Standing Bow - A complex & challenging Pose
Biomechanics behind a standing bow hamstring injury on the lifted leg:
Oversimplified, limited hip flexor flexibility is often the main cause of a hamstring strain on the lifted leg side. If your psoas and iliacus are tight (hip flexors), then the moment you pull your foot up behind you is the moment your body will compensate.
Here’s the more complex answer...
As the leg is pulled back, with the assistance of the hamstrings, the hip should move a lot - especially as you sink into the pose and pull your foot farther up and back. If the hip flexors are tight, your low back will hyperextend instead (this ends up driving a greater degree of anterior pelvic tilt).
A hyperextended back also creates compressive force on the little facet joints in the spine which results in a smaller space for the nerve roots to exit the spine. This means reduced neural input to the lower extremities.
If you couple the low back’s hyperextension and excessive anterior pelvic tilt with a hamstring working in an overall shortened position against a strong opposing force (hip flexors), you set yourself up for a high hamstring strain. Interestingly, the hamstring lengthens near its origin as a result of the anteriorly tilting pelvis which further adds to the muscle strain.
Biomechanics behind a standing bow hamstring injury on the stance leg:
Again, we can oversimplify the cause and blame a high hamstring strain of the stance leg on limited hip flexor flexibility on the lifted leg. As the pelvis rotates too far anteriorly, the hamstring origin of the stance leg tensions too much which can result in a tear.
Usually, the hamstring tears on the stance leg not because of limited hamstring flexibility but because of limited hip flexor length and hamstring, glute, and abdominal strength - there is often an inability to decelerate (control) the pelvis tilting anteriorly.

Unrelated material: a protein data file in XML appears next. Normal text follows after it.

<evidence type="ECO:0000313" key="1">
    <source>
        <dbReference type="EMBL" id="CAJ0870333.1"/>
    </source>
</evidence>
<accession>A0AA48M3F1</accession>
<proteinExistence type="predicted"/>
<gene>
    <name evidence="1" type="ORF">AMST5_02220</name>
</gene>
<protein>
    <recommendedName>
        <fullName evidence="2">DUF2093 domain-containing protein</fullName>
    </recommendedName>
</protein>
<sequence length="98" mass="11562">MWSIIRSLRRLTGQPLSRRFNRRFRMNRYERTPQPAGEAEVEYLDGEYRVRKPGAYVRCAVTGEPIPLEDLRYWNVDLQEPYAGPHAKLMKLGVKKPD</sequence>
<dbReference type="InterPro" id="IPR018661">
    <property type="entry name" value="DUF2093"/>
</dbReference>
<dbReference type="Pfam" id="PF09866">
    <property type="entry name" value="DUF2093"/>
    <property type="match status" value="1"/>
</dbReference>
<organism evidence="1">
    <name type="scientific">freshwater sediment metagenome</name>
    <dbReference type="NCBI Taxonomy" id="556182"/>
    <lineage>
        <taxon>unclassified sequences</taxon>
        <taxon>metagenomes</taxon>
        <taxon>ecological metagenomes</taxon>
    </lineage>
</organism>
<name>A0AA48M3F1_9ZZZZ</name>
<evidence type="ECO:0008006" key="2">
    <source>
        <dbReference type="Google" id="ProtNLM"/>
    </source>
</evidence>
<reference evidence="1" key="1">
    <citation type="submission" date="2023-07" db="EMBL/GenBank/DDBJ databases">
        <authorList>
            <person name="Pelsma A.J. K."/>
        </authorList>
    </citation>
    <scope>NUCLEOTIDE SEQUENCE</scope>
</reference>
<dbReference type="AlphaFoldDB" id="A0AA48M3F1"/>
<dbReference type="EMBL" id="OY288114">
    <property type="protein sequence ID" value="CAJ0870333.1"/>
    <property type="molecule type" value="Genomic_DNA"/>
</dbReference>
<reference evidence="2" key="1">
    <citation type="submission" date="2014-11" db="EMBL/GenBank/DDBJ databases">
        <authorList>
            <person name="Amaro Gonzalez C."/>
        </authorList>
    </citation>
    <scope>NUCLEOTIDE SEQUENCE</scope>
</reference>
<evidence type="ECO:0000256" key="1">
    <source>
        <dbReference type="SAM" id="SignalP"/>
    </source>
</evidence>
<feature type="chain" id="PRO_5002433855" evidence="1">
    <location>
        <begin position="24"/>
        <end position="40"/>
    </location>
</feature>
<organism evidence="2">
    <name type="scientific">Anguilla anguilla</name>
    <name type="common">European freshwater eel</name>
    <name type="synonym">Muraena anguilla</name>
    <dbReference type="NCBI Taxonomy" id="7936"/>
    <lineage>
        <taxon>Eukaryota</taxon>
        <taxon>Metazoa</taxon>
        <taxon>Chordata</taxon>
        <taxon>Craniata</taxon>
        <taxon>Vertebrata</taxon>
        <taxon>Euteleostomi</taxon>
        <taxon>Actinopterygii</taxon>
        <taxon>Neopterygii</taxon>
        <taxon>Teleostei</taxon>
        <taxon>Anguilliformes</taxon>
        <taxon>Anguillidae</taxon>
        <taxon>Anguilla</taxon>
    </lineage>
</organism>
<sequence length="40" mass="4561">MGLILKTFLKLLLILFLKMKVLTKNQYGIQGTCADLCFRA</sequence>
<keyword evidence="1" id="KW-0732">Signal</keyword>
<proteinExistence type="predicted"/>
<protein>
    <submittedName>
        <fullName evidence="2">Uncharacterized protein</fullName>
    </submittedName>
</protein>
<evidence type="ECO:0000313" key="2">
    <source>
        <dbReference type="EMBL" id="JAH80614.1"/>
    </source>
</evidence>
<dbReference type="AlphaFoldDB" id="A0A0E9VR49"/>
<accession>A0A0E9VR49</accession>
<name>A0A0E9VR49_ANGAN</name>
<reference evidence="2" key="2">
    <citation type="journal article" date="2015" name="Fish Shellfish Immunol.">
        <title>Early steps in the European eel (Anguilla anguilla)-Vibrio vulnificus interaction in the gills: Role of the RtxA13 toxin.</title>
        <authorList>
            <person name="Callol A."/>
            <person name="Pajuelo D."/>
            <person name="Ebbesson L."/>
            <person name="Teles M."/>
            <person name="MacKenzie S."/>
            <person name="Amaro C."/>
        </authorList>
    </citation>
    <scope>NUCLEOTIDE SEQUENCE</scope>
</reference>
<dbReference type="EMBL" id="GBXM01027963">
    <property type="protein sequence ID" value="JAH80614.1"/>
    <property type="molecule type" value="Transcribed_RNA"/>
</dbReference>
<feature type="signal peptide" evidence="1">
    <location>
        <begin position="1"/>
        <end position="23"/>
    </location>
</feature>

Side note regarding hamstring strains on the stance leg:
The hamstrings are often not taught to use and control their flexibility during significant hip abduction as required for the stance leg during standing bow. Additionally, uncontrolled hip internal rotation and foot pronation can cause hamstring strains.
So how do you perfect your standing bow and protect your hamstrings?
Address three biomechanics pieces to optimize your Standing Bow:
1. Hip Flexor & Quad Flexibility
2. Lower Ab & Hamstring Strength
3. Thoracic Spine Extension + Rotation Mobility
Not only will the above exercises keep your hamstrings protected, they will also keep your low back healthy while improving your ability to perform your standing bow. And they will make your standing bow look and feel much better!
Professional injury and biomechanics assistance
If you need a biomechanics analysis or are experiencing pain while doing yoga, let one of our expert physical therapists help you move and feel better! Call us at (206) 279-2870 or email at email@example.com. You can also schedule a visit online here.
About Forefront Physical Therapy
We help rescue people from injuries that stop them from doing the activities they love. And we do it through activity and individually specific exercises. All of our physical therapists are trained in Applied Functional Science which allows our patients to experience more authentic success in their movement related recoveries.
Dr. Dan Benson, DPT, OCS, FAFS
Forefront Physical Therapy
Belltown & South Lake Union
2720 4th Ave Ste 115
Seattle, WA 98121
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